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Old 07-31-2012
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Slapping wires in mast.

The internal electrical wires in my mast slap as the boat rocks. I know this is a common problem, but think there must be a solution (searched this forum without results). Not only is it annoying, but it can't be great for the wires.
I thought about pulling the lower Halyard sheave and inserting something inflatable beneath it. Problem is, even IF I could do it, this would impede the flow of water from above. Anyone have a solution. Do some manufactures install a conduit inside the mast? I would think this would be easy enough to do during manufacture. Thoughts?
Edit: After searching, posting this thread and receiving replies, I found this thread in the "similar thread" Wires slapping in mast section at the bottom of the page. Don't know how I missed it as I searched "slapping wire". Oh well, more good ideas there!

Last edited by L124C; 08-02-2012 at 12:51 PM.
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Re: Slapping wires in mast.

I had this problem for years. It's very annoying, indeed.

Unfortunately, there's no good way to stop it, at least none which won't have problems later on.

The usual "fixes" are: foam, wire ties at various intervals, arranged in triangular form, etc., etc.

The only real way to fix it, however, is a proper conduit. And, this can normally only be done with the mast down.

A PVC conduit for the mast wires is inserted the length of the mast, and secured to the mast with aluminum rivets.

Yes, most manufacturers have some sort of conduit installed when building the boat, but you may have the same problem I did: a previous owner adding internal wires without passing them thru the existing conduit.

Good luck,

Bill
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Re: Slapping wires in mast.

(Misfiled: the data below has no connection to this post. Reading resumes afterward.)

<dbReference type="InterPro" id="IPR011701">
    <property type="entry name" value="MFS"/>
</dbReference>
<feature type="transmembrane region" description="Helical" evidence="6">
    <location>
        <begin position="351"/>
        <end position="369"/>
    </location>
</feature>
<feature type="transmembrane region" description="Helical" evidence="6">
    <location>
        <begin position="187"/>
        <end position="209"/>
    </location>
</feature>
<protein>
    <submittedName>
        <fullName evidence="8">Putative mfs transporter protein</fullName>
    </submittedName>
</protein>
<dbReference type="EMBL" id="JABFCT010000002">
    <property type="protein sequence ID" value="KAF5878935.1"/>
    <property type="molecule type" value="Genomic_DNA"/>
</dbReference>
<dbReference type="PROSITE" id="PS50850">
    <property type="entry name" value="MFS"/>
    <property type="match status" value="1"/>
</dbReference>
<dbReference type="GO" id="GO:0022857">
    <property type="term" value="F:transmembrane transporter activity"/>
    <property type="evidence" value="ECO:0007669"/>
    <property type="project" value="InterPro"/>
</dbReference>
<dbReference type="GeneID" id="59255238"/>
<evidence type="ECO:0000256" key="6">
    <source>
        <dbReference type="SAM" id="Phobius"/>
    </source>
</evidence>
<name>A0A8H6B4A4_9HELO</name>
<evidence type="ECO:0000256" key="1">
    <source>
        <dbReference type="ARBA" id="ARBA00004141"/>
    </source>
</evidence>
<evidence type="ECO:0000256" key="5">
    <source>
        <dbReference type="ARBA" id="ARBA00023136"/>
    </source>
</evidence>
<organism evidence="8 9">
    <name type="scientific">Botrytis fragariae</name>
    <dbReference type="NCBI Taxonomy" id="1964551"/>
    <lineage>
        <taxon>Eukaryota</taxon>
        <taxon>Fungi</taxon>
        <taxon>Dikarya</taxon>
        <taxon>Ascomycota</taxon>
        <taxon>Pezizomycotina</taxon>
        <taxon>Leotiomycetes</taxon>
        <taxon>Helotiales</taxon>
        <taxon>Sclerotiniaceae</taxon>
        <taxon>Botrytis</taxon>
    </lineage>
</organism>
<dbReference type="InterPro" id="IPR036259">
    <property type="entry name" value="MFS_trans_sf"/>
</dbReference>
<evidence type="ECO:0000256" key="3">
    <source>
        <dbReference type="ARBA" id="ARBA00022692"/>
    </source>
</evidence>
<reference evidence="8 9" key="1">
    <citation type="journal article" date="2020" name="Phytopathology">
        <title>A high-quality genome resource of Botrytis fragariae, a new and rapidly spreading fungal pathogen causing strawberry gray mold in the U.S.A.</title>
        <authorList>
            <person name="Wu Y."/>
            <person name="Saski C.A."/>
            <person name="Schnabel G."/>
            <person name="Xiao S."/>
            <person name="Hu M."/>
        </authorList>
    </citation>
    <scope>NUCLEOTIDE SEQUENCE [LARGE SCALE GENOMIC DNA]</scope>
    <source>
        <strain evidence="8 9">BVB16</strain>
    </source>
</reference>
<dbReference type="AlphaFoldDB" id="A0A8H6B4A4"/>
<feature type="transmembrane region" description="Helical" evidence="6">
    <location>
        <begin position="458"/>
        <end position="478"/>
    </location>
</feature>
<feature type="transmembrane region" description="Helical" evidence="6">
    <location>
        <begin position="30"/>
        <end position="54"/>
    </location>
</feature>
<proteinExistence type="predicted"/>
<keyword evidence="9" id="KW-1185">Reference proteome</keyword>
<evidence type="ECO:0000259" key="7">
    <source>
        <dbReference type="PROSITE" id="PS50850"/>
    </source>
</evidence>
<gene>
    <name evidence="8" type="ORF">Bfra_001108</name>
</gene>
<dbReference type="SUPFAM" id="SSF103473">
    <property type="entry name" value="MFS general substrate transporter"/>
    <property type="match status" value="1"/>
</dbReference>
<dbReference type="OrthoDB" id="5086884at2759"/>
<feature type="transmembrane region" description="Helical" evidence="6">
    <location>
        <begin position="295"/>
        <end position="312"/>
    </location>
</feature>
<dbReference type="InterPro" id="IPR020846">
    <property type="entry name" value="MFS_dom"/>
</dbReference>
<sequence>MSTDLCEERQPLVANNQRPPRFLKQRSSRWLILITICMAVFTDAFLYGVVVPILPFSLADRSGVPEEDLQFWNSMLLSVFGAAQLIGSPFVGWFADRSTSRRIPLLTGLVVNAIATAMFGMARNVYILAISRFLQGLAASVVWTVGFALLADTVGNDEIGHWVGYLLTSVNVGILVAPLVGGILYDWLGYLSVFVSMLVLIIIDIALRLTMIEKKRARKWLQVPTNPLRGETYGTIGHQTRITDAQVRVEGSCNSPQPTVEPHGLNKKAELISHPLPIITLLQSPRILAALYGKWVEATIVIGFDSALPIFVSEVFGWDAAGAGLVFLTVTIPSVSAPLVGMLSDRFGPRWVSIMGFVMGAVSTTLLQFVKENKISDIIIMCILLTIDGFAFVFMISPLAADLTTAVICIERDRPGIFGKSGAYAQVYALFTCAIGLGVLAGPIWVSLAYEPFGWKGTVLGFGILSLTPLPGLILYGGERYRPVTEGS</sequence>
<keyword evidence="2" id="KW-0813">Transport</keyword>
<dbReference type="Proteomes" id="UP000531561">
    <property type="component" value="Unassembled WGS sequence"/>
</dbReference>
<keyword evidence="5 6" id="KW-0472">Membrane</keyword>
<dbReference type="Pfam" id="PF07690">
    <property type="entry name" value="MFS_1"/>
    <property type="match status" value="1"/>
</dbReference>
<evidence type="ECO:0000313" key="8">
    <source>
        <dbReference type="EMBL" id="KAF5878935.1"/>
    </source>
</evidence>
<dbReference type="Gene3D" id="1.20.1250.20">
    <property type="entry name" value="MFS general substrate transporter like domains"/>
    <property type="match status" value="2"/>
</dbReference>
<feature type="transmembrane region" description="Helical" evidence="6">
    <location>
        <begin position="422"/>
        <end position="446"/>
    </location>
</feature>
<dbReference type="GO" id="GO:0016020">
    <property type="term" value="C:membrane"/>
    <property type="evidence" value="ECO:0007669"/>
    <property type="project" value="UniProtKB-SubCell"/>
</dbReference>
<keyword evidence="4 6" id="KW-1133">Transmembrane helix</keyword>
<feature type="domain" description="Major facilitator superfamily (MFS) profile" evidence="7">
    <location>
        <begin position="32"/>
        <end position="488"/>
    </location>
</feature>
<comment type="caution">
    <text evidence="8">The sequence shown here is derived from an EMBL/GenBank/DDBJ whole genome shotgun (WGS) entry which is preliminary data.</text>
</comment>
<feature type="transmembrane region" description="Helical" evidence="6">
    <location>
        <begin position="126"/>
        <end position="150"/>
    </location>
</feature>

I am doing my mast right now, the same way I did a previous one 25 years ago. I cut 'donuts' from polyethylene foam (trade name Ethafoam). A notch at the front of the mast carries the electrical wires, the hole in the middle carries all the halyards. The wires don't slap, and the halyards never touch metal, absolutely quiet. I use the whisker pole to push the donuts in from both ends of the mast spacing them about 3 feet apart.

Gary H. Lucas
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Re: Slapping wires in mast.

Thanks! Two questions: The Halyards don't wear the foam down? Are you at all concerned about the donuts holding water inside the mast (even if it is fresh)?

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Originally Posted by GaryHLucas View Post
I am doing my mast right now, the same way I did a previous one 25 years ago. I cut 'donuts' from polyethylene foam (trade name Ethafoam). A notch at the front of the mast carries the electrical wires, the hole in the middle carries all the halyards. The wires don't slap, and the halyards never touch metal, absolutely quiet. I use the whisker pole to push the donuts in from both ends of the mast spacing them about 3 feet apart.

Gary H. Lucas
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Re: Slapping wires in mast.

I assume you drill holes for the rivets on Port or Starboard (not fore or aft) to minimize weakening the rig. I assume the intrusion is minimal (and I have a stout spar) but I would want to do it strategically.
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Originally Posted by btrayfors View Post
I had this problem for years. It's very annoying, indeed.
Unfortunately, there's no good way to stop it, at least none which won't have problems later on.
The usual "fixes" are: foam, wire ties at various intervals, arranged in triangular form, etc., etc.
The only real way to fix it, however, is a proper conduit. And, this can normally only be done with the mast down.
A PVC conduit for the mast wires is inserted the length of the mast, and secured to the mast with aluminum rivets.
Yes, most manufacturers have some sort of conduit installed when building the boat, but you may have the same problem I did: a previous owner adding internal wires without passing them thru the existing conduit.
Good luck,

Bill
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Re: Slapping wires in mast.

Quote:
Originally Posted by L124C View Post
Thanks! Two questions: The Halyards don't wear the foam down? Are you at all concerned about the donuts holding water inside the mast (even if it is fresh)?
Polyethylene foam is very slick, and halyards don't move much except when raising or lowering the sails. The foam cost so little, and replacing it when you take the mast down is no big deal, if it wears excessively. It doesn't absorb water, and tilting of your boat will ensure that water on top runs off pretty quick. Besides you mast gets hot in the sun and drives off any moisture. Way less of a problem than the foot of a mast sitting in a wet bilge!

Gary H. Lucas
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